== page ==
In 1997, Frank's performances began to falter. Injury problems began to take their toll, and he underwent various surgeries. Despite these issues, he was still posting positive results by 2005. This year, the White Sox won the World Series. Although Thomas was not part of the team due to injuries, he helped them reach the finals with his offensive contributions throughout the regular season. After this season, Frank left the White Sox and finished his career with the Oakland Athletics and the Toronto Blue Jays.

Baseball Earnings: During a career that lasted from 1990 to 2008, Frank earned over $107 million in salary alone. He also earned tens of millions of dollars thanks to various brand endorsements.

Frank Thomas Net Worth
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Real Estate: In 2014, it was reported that a home that had originally been built by Frank Thomas had sold for $2.71 million. The home lies in the village of Oak Brook, Illinois, and it has been described as "ultra 90s." While this is certainly a large sum of money, it pales in comparison to the amount that Thomas received when he sold the home in 2003. Frank managed to get $7.95 million for the mansion, which remains the highest price ever paid for a private residence in DuPage County.

The home features nine bedrooms and 25,000 square feet of living space. It also sits on a 3.3-acre parcel of land. Additional highlights include a built-in beauty salon, a safe room, a dance floor, and a legitimate home theater complete with a ticket booth. The residence eventually sold for a relatively low sum because the couple who had purchased it from Thomas experienced financial difficulties, and the home went into foreclosure as a result. In 2021, it was reported that new owners were still trying to sell this property, although they had raised the asking price to $5.95 million.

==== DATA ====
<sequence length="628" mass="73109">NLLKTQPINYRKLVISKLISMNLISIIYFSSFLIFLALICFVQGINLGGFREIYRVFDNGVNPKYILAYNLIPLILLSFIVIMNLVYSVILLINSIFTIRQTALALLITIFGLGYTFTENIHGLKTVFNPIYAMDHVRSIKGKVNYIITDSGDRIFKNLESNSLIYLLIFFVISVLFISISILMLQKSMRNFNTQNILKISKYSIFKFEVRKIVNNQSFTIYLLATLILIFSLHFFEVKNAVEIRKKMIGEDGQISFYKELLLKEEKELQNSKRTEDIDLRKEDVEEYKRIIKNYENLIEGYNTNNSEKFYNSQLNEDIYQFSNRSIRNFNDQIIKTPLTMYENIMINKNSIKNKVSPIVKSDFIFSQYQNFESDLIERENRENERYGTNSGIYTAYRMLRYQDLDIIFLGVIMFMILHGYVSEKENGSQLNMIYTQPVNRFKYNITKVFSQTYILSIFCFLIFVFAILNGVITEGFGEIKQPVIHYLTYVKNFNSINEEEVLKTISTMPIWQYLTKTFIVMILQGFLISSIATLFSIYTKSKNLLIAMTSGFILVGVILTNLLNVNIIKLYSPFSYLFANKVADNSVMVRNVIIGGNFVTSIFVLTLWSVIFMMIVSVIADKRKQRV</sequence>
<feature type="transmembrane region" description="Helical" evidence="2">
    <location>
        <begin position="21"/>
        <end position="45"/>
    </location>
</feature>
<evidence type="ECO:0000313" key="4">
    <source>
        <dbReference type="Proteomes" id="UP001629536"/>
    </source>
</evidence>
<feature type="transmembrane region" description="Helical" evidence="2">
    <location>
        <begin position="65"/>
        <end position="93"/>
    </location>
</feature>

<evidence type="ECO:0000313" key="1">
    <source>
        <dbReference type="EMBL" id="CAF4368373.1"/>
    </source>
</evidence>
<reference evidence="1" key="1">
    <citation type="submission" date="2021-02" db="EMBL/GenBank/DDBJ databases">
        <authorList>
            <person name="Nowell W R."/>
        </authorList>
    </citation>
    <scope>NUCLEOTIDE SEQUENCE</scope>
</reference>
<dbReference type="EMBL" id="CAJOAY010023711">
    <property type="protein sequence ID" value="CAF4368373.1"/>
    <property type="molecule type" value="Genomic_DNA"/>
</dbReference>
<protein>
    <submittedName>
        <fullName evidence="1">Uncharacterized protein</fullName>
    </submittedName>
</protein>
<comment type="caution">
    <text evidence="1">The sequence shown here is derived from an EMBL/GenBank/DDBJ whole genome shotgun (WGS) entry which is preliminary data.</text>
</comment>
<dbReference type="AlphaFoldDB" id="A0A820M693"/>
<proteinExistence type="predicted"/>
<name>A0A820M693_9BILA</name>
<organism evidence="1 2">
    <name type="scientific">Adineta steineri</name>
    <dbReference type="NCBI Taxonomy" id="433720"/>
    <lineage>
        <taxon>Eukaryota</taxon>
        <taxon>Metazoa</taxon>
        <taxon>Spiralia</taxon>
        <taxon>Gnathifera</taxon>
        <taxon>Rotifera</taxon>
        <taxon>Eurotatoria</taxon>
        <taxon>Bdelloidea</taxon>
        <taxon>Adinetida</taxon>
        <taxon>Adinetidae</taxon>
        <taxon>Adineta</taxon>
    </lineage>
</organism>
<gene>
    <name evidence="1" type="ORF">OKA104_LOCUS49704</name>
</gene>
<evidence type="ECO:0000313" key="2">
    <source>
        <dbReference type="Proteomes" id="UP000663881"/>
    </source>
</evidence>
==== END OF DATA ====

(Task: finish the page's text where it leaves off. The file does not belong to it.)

In 2007, Frank purchased a home in Libertyville, not far from Las Vegas. He paid $1.799 million for this residence. In 2020, it was reported that the slugger had purchased a "mega house" in North Barrington, Illinois. This home is reportedly three times the size of the residence he purchased in Libertyville, spanning almost 18,000 square feet of living space. It also features Georgian-style construction and sits in a gated community.

Later in 2020, it was reported that Thomas had sold this Libertyville home for $1.36 million, accepting a loss of $440,000 on the deal. His former Libertyville home features six bedrooms, 5,793 square feet of living space, and three fireplaces. Additional highlights include a home theater and a built-in trampoline.

Frank Thomas Net Worth

Frank Thomas

Net Worth:$40 Million
Date of Birth:May 27, 1968 (53 years old)
Gender:Male
Height:6 ft 5 in (1.96 m)
Profession:Baseball player
Nationality:United States of America
All net worths are calculated using data drawn from public sources. When provided, we also incorporate private tips and feedback received from the celebrities or their representatives. While we work diligently to ensure that our numbers are as accurate as possible, unless otherwise indicated they are only estimates. We welcome all corrections and feedback using the button below.